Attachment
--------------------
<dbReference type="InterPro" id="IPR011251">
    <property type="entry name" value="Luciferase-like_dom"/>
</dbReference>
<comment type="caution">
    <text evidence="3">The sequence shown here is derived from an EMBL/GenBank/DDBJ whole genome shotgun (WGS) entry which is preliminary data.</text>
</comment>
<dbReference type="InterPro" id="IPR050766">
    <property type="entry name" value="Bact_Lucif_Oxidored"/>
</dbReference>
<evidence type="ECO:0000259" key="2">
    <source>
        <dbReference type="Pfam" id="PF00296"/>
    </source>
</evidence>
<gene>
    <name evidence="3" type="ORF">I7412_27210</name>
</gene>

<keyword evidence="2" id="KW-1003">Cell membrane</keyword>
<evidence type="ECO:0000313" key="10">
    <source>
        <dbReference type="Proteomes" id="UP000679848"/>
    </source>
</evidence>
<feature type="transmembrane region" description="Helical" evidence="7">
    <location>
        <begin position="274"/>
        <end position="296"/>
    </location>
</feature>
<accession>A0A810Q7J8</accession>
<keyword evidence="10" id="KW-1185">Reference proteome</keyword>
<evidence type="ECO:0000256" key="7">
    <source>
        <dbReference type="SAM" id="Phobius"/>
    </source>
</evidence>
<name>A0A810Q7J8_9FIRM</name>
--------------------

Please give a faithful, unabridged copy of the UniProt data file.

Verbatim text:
<dbReference type="InterPro" id="IPR011251">
    <property type="entry name" value="Luciferase-like_dom"/>
</dbReference>
<comment type="caution">
    <text evidence="3">The sequence shown here is derived from an EMBL/GenBank/DDBJ whole genome shotgun (WGS) entry which is preliminary data.</text>
</comment>
<dbReference type="InterPro" id="IPR050766">
    <property type="entry name" value="Bact_Lucif_Oxidored"/>
</dbReference>
<evidence type="ECO:0000259" key="2">
    <source>
        <dbReference type="Pfam" id="PF00296"/>
    </source>
</evidence>
<gene>
    <name evidence="3" type="ORF">I7412_27210</name>
</gene>

<keyword evidence="2" id="KW-1003">Cell membrane</keyword>
<evidence type="ECO:0000313" key="10">
    <source>
        <dbReference type="Proteomes" id="UP000679848"/>
    </source>
</evidence>
<feature type="transmembrane region" description="Helical" evidence="7">
    <location>
        <begin position="274"/>
        <end position="296"/>
    </location>
</feature>
<accession>A0A810Q7J8</accession>
<keyword evidence="10" id="KW-1185">Reference proteome</keyword>
<evidence type="ECO:0000256" key="7">
    <source>
        <dbReference type="SAM" id="Phobius"/>
    </source>
</evidence>
<name>A0A810Q7J8_9FIRM</name>